Dalton: Schools embrace recycling

 STAFF PHOTO BY KEVIN CUMMINGS: Southeast High School special education students put cardboard and paper in the school's recycling bins. Special ed teachers at Southeast use recycling to teach job skills and environmental awareness.

 STAFF PHOTO BY KEVIN CUMMINGS:

Southeast High School special education students put cardboard and paper in the school's recycling bins. Special ed teachers at Southeast use recycling to teach job skills and environmental awareness.

By Kevin Cummings
Chattanooga Times Dalton Bureau

DALTON, Ga. — In the halls and offices of Southeast Whitfield High School, trees are protected from the chainsaw.

No trees actually stand within the school’s interior, but plenty of recycling boxes and cans for paper, plastic and aluminum are scattered through the building. Students deposit the recyclables and special education students pick the materials up and sort them twice a day.

Since the school started its “Raider Recycle” program in 2004 under educators Tom Brown and Rhonda Kelley, the school has saved 813 trees, according to the Dalton Whitfield Regional Solid Waste Management Authority, which partners with Whitfield County schools to encourage recycling.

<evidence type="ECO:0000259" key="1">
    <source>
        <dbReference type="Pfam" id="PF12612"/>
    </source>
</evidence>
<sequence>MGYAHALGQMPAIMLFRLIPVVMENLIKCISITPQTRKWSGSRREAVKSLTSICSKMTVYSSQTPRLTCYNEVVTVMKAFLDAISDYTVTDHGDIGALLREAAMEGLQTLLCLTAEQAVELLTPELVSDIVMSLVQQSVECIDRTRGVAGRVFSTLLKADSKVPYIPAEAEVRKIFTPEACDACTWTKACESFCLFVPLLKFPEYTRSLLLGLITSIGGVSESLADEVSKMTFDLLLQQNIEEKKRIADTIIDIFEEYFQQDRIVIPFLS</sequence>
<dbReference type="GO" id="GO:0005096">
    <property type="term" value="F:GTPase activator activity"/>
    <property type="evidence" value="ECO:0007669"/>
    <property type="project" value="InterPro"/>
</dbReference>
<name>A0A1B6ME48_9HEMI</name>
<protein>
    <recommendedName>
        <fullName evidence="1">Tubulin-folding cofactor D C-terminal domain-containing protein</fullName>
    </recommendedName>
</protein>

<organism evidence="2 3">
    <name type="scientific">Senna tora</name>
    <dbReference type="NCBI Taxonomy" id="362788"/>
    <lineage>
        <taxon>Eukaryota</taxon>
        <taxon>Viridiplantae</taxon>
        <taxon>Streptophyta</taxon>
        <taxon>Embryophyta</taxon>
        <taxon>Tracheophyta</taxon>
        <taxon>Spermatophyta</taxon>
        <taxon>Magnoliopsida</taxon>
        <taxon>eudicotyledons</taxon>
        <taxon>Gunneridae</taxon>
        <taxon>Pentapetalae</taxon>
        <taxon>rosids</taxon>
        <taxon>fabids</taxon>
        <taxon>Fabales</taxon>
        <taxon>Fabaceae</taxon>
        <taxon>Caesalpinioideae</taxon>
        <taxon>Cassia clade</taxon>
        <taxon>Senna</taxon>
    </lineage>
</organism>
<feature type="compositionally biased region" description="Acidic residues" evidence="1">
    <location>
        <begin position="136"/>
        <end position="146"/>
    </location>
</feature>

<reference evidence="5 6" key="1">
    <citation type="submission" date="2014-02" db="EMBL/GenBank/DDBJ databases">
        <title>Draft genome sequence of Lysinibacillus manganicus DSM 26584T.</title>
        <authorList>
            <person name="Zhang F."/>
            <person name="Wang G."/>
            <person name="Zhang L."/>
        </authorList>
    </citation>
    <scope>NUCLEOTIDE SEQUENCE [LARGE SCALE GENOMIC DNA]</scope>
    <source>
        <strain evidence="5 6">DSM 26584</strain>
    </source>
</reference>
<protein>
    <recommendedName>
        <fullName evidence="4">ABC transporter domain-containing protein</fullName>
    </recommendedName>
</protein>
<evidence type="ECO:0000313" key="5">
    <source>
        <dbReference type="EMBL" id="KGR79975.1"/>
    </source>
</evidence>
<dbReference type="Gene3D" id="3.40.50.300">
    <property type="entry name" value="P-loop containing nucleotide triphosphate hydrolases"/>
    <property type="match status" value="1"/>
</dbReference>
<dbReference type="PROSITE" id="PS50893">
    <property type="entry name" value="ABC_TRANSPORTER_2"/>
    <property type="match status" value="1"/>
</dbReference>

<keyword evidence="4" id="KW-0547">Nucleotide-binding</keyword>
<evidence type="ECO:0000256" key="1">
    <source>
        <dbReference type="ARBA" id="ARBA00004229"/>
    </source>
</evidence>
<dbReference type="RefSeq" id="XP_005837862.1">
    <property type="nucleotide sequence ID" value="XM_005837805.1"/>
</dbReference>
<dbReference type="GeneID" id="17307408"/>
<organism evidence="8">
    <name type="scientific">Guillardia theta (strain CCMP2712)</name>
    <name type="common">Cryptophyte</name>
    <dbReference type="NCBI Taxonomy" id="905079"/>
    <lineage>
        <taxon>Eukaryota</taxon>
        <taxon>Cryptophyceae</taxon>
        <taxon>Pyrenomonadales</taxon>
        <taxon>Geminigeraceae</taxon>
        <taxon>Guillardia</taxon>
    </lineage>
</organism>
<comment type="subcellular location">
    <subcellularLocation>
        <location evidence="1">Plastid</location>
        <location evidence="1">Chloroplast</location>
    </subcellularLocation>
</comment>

Last week, in conjunction with America Recycles Day on Wednesday, the Solid Waste Authority honored four local schools for recycling more than 109,000 pounds in 2007-08 school year: Dawnville Elementary and Southeast, Northwest and Dalton high schools.

“This program is very special to me, as I believe that to get the community to recycle, we must first start with the children,” said Bridget Sanford, Solid Waste Authority recycling coordinator.

Special education teachers Lorie Harden and Kevin Kettenring said the 24 students who participate in the collection of the recyclables learn a job skill, too.

“We do it as a job-readiness skill,” Mrs. Harden said. “Most industries recycle and we teach them about sorting and how to properly prepare something to be recycled.”

Mr. Kettenring said he’d like to see more schools in the county participate in an outlined recycling program.

“When you think of all the paper and waste products that come out of 600 or 700 people under one roof, it just makes sense,” he said.